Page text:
If the skin problem does not improve in two weeks, tell
your doctor.
If you use more Betamethasone ointment than you
should
If you use more than you should, by mistake, on a few
occasions, do not worry. If you apply a lot or a lot is
accidentally swallowed, it could make you ill. Talk to
your doctor or go to the hospital as soon as possible.
If you forget to use Betamethasone ointment
If you forget to apply the ointment at the usual time, apply
it when you remember, unless it is close to the time for the
next application. Do not apply a double amount to make
up for a forgotten application.
If you stop using Betamethasone ointment
It is important that you do not stop using your ointment
unless advised to do so by your doctor.
If you have any further questions on the use of this
product, ask your doctor or pharmacist.

4. Possible side effects
Like all medicines, Betamethasone ointment can cause
side effects, although not everybody gets them.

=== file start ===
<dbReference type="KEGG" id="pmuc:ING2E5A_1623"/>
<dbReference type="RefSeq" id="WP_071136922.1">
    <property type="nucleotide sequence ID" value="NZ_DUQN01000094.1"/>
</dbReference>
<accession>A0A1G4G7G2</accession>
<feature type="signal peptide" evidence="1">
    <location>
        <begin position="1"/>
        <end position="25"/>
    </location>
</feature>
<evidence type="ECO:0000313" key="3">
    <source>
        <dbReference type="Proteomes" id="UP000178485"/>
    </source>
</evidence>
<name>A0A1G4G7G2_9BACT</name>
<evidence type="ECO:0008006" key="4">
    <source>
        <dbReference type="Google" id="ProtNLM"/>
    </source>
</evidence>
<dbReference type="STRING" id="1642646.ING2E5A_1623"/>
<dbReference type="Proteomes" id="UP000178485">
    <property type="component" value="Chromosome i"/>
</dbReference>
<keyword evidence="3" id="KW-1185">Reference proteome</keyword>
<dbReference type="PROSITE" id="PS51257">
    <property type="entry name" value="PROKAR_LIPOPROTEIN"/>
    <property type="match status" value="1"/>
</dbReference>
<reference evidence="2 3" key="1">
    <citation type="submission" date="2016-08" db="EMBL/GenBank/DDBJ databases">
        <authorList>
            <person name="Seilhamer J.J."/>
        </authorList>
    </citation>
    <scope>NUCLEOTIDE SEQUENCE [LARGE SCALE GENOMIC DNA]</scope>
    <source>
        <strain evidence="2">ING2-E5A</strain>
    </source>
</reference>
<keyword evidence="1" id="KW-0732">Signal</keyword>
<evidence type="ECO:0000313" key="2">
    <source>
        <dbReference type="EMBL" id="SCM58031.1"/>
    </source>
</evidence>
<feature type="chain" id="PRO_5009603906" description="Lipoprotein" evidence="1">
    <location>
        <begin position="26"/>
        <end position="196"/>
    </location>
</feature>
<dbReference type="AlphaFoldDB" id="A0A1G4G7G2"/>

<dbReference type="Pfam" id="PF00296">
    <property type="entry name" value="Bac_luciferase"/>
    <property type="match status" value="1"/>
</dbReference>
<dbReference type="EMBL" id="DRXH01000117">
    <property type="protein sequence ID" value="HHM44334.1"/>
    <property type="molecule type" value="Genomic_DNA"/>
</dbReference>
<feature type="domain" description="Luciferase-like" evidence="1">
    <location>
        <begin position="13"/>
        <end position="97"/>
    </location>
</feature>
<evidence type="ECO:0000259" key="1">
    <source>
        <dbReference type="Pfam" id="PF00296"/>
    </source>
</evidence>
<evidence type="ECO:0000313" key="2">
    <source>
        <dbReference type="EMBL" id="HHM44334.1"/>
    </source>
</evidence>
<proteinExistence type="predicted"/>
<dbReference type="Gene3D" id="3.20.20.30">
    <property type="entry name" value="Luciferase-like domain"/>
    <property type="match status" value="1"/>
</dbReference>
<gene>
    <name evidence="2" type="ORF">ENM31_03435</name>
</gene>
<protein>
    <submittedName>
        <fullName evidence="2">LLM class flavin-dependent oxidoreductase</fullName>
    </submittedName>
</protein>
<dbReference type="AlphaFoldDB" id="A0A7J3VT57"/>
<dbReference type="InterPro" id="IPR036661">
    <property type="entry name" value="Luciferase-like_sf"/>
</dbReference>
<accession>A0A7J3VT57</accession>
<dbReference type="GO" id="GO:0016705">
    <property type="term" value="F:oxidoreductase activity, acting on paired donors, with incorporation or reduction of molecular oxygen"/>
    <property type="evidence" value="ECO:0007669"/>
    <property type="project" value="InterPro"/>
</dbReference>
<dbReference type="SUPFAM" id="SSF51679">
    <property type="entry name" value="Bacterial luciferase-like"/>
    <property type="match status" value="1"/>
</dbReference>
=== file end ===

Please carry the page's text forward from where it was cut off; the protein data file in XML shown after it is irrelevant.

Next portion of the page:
If you notice any of the following reactions stop using the
ointment and speak to your doctor immediately:
Very rare (occurs in less than 1 in 10,000 people)
skin rash, itching, shortness of breath, wheezing and/
or swollen face (symptoms of an allergic
hypersensitivity reaction).
If you use large amounts of the ointment, use it for a long
time, or use it under an airtight dressing or baby's nappy
you may notice the following side effects:
your face shape seems to be changing ('moon' face)

and/or you gain extra body weight unexpectedly
(features of Cushing's syndrome)
thinning of skin so that it damages more easily
unusual purple stretch marks anywhere on your body
surface veins may become more noticeable.
Other possible side effects:
Common (occurs in less than 1 in 10 people)
burning and/or itching where the ointment is applied.
Rare (occurs in less than 1 in every 1,000 people)
glaucoma (high pressure in your eye) when used
around your eyes
if being treated for psoriasis (or when treatment is
stopped), the condition gets worse.
(Frequency unknown)
inflammation of the skin, including the mouth
acne
abnormal changes in hair growth or skin colour.